Association between weight perception and socioeconomic status among adults in the SeychellesReport as inadecuate




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BMC Public Health

, 10:467

First Online: 09 August 2010Received: 08 January 2010Accepted: 09 August 2010DOI: 10.1186-1471-2458-10-467

Cite this article as: Alwan, H., Viswanathan, B., Williams, J. et al. BMC Public Health 2010 10: 467. doi:10.1186-1471-2458-10-467

Abstract

BackgroundFew studies have examined the association between weight perception and socioeconomic status SES in sub-Saharan Africa, and none made this association based on education, occupation and income simultaneously.

MethodsBased on a population-based survey n = 1255 in the Seychelles, weight and height were measured and self-perception of one-s own body weight, education, occupation, and income were assessed by a questionnaire. Individuals were considered to have appropriate weight perception when their self-perceived weight matched their actual body weight.

ResultsThe prevalence of overweight and obesity was 35% and 28%, respectively. Multivariate analysis among overweight-obese persons showed that appropriate weight perception was directly associated with actual weight, education, occupation and income, and that it was more frequent among women than among men. In a model using all three SES indicators together, only education OR = 2.5; 95% CI: 1.3-4.8 and occupation OR = 2.3; 95% CI: 1.2-4.5 were independently associated with appropriate perception of being overweight. The OR reached 6.9 95% CI: 3.4-14.1 when comparing the highest vs. lowest categories of SES based on a score including all SES indicators and 6.1 95% CI: 3.0-12.1 for a score based on education and occupation.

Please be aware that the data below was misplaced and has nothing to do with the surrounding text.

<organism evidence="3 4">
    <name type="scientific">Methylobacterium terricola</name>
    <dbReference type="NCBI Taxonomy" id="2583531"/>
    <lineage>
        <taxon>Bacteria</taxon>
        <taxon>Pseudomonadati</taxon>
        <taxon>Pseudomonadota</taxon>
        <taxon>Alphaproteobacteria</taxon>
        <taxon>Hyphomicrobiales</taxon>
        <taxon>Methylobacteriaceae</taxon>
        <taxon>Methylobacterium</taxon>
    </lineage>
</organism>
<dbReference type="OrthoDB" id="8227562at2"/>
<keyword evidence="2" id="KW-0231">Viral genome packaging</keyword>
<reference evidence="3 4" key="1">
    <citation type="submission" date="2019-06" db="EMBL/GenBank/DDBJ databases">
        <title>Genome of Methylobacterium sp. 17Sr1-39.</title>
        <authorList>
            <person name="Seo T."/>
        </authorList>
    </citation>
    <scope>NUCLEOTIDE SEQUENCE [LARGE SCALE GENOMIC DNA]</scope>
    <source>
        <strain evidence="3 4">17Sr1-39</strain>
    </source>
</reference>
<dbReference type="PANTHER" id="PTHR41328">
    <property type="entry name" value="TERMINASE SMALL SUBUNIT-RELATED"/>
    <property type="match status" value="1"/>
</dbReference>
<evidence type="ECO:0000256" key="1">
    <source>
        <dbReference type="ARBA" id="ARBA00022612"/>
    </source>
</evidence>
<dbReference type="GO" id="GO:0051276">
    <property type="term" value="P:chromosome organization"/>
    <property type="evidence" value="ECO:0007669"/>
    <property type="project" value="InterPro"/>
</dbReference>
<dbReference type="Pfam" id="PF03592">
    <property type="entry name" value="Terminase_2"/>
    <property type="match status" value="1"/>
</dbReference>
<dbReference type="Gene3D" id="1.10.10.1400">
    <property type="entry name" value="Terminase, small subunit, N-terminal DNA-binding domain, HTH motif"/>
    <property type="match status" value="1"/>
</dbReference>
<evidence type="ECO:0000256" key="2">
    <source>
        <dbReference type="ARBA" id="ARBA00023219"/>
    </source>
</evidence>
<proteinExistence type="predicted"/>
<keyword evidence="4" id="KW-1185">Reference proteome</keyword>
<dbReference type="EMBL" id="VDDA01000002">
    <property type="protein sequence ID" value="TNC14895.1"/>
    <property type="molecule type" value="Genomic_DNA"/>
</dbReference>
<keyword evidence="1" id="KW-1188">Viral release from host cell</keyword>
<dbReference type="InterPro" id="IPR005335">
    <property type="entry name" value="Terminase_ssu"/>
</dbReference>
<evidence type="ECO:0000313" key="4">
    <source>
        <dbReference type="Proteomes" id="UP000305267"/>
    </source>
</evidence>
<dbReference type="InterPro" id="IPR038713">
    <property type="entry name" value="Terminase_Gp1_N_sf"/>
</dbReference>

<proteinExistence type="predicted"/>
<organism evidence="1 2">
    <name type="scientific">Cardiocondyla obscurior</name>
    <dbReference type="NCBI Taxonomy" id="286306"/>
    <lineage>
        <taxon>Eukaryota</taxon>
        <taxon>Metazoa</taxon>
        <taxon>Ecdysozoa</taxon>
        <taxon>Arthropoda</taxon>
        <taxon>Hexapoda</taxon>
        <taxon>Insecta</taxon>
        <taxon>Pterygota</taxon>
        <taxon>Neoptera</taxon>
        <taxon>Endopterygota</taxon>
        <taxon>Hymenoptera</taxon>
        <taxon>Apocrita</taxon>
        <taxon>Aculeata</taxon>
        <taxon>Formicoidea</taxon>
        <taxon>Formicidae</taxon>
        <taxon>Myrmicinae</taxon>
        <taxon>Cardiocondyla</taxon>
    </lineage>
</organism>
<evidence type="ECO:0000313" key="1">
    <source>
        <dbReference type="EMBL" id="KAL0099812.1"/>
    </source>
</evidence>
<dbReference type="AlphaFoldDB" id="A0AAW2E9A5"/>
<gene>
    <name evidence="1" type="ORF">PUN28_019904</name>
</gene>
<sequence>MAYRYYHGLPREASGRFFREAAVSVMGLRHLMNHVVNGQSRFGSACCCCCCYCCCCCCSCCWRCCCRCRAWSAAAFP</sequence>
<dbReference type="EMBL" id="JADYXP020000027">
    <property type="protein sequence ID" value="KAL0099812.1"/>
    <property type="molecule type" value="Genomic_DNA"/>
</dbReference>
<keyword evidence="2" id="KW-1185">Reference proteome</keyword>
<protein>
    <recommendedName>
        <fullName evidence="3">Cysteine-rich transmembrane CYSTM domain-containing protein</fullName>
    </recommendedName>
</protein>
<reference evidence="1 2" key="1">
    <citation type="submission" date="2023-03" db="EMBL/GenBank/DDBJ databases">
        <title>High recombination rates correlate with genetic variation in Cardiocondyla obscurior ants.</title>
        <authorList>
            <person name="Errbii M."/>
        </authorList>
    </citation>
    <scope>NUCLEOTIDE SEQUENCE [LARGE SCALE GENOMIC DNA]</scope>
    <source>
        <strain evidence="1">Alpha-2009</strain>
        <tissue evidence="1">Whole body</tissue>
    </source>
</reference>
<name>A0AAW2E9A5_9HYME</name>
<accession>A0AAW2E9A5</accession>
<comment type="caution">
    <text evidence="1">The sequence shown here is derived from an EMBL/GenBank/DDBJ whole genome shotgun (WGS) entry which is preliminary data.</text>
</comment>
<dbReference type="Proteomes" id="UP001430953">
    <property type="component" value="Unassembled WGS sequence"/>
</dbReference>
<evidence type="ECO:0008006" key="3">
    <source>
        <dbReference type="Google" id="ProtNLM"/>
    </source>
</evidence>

ConclusionsAppropriately perceiving one-s weight as too high was associated with different SES indicators, female sex and being actually overweight. These findings suggest means and targets for clinical and population-based interventions for weight control. Further studies should examine whether these differences in weight perception underlie differences in cognitive skills, healthy weight norms, or body size ideals.

Electronic supplementary materialThe online version of this article doi:10.1186-1471-2458-10-467 contains supplementary material, which is available to authorized users.

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Author: Heba Alwan - Bharathi Viswanathan - Julita Williams - Fred Paccaud - Pascal Bovet

Source: https://link.springer.com/







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